NYC is too big, just like Gotham City.
Rocksteady knows that fans love the Batmobile. Rocksteady knows that fans would love to leap across the rooftops of the Narrows. Rocksteady knows that you want to pilot the Batwing. The developers of Arkham Asylum knew all of that, but they also knew that something of that scope would be a bitch to pull off. Taking Batman and putting him on an isolated island that he could roam at his leisure gave Rocksteady the ability to create detailed, sprawling environments in a limited open world. At first, being stuck in wing after wing of an insane asylum sounds a bit boring, but think of everywhere you went in that game – the morgue, Croc's lair, the botanical gardens, the Batcave, and your own twisted psyche.
Batman: Arkham Asylum made an epic experience manageable – something Spider-Man developers have failed time and time again to do. Unless you've got a New York model that won't chug when Spider-Man swings through it, crimes pop up, and menus get accessed, dialing back Spidey's digs will benefit the overall experience.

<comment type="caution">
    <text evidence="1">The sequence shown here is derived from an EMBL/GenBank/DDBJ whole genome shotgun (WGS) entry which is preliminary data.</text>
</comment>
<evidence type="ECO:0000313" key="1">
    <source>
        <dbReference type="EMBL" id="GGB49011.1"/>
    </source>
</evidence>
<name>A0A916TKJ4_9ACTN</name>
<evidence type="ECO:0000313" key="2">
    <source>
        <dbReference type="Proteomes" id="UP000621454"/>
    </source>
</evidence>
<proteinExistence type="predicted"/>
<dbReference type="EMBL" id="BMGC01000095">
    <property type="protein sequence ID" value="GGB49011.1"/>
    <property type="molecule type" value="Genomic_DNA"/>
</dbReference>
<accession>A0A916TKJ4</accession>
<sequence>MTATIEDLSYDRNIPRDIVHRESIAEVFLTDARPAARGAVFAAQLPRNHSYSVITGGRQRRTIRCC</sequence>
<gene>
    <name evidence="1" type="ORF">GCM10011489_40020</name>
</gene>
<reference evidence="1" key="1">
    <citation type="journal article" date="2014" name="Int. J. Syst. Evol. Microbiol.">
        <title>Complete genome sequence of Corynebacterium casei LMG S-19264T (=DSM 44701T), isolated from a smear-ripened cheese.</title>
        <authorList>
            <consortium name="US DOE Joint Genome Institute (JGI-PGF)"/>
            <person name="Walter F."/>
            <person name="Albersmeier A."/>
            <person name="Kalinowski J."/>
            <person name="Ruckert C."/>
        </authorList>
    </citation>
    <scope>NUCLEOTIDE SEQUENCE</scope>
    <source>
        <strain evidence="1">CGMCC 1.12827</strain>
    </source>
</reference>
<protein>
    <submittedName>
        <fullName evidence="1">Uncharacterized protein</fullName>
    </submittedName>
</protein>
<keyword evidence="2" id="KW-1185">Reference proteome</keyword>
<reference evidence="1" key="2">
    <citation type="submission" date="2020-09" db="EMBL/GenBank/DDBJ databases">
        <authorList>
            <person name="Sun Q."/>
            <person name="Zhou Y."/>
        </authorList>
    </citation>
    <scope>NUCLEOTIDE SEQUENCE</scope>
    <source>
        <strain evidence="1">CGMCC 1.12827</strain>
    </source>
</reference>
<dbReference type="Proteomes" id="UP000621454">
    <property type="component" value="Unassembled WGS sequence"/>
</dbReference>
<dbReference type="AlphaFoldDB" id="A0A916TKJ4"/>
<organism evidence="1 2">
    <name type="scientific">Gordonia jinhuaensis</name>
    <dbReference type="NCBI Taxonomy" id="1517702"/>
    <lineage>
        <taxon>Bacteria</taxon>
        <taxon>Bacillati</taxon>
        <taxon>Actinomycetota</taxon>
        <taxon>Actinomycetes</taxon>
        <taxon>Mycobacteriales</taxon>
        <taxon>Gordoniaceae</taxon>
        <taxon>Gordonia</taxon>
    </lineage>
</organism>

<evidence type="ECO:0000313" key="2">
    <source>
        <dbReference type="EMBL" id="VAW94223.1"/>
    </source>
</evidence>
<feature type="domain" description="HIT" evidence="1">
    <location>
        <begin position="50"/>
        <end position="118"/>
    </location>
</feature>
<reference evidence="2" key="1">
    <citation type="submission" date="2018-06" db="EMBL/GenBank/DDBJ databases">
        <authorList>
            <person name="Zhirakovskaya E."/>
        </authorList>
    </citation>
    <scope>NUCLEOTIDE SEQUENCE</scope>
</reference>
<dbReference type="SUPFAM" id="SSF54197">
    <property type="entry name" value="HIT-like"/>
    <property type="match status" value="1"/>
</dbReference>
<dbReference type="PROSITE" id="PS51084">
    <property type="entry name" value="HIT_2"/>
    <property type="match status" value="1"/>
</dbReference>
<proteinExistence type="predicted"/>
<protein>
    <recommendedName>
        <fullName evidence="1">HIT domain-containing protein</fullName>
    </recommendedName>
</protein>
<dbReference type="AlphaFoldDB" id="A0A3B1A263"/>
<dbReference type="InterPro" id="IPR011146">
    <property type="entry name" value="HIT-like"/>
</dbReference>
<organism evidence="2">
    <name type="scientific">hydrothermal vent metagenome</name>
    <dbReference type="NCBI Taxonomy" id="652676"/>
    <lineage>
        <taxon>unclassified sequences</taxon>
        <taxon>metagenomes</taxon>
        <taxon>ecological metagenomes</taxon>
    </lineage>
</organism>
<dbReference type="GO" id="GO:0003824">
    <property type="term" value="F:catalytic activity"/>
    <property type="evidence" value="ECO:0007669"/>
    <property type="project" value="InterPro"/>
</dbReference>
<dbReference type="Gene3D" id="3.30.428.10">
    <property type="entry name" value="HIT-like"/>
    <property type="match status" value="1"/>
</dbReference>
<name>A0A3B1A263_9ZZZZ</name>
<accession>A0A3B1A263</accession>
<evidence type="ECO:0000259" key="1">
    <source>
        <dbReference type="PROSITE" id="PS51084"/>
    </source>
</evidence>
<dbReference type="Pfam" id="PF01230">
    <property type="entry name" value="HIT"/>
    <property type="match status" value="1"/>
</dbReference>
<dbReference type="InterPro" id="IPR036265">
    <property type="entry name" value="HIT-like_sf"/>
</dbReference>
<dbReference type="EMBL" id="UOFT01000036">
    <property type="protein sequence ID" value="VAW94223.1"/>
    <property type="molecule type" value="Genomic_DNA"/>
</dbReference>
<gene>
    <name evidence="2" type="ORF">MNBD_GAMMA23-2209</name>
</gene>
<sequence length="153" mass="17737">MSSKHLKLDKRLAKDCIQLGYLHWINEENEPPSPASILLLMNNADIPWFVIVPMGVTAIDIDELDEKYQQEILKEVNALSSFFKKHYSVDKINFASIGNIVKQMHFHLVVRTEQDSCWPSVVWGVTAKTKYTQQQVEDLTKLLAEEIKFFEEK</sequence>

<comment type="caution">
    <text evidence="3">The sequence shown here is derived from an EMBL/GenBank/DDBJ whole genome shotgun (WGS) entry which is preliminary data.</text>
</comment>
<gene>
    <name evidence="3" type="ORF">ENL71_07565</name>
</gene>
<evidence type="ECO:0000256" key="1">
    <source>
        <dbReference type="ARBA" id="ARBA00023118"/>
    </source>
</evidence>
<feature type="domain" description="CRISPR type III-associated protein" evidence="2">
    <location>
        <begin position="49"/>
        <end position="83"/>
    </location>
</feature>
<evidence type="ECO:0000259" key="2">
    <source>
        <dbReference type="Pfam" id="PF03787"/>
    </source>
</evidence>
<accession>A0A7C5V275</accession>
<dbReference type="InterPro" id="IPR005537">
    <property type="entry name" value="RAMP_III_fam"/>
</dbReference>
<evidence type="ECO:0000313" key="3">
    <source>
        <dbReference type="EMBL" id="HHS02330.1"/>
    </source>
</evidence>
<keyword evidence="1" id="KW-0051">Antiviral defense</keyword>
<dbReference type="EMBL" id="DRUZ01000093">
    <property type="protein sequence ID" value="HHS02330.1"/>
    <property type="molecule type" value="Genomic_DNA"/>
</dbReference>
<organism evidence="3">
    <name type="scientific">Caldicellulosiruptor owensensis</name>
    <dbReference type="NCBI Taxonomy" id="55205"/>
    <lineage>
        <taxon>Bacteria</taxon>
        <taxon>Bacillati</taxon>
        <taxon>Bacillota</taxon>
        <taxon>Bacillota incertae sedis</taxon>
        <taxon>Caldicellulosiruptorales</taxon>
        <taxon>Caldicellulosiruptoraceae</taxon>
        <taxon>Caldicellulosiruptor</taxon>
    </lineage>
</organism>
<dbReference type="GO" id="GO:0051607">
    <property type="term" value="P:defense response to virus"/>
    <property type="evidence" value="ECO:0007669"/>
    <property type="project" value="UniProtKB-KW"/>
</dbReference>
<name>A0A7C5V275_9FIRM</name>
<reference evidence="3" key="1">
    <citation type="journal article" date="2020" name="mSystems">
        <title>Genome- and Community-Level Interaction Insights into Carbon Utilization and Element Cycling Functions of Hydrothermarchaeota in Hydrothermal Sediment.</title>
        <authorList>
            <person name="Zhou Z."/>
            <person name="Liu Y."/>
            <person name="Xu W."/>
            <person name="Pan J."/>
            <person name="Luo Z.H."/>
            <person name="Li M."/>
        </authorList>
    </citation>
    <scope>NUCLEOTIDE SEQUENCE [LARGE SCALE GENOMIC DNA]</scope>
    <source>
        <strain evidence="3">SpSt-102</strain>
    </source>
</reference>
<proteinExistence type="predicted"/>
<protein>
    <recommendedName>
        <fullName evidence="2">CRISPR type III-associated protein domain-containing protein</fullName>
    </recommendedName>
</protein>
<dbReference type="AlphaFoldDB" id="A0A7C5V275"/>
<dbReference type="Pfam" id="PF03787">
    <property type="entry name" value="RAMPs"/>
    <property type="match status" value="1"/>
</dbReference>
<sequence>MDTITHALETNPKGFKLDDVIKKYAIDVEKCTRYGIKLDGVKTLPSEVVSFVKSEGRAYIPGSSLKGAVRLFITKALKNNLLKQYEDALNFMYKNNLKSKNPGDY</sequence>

That's a recipe for disaster.
If Arkham Asylum taught us anything, it's that developers need to take these fantastic worlds and make their own stories on their own time. Venom getting Sandman to work with him in the movie came down to some slick talk and a vague threat. In the game, Venom webbed the Sandman's sick daughter so that she was hanging out of a tree and the Sandman dropped to his knees and agreed to help Venom.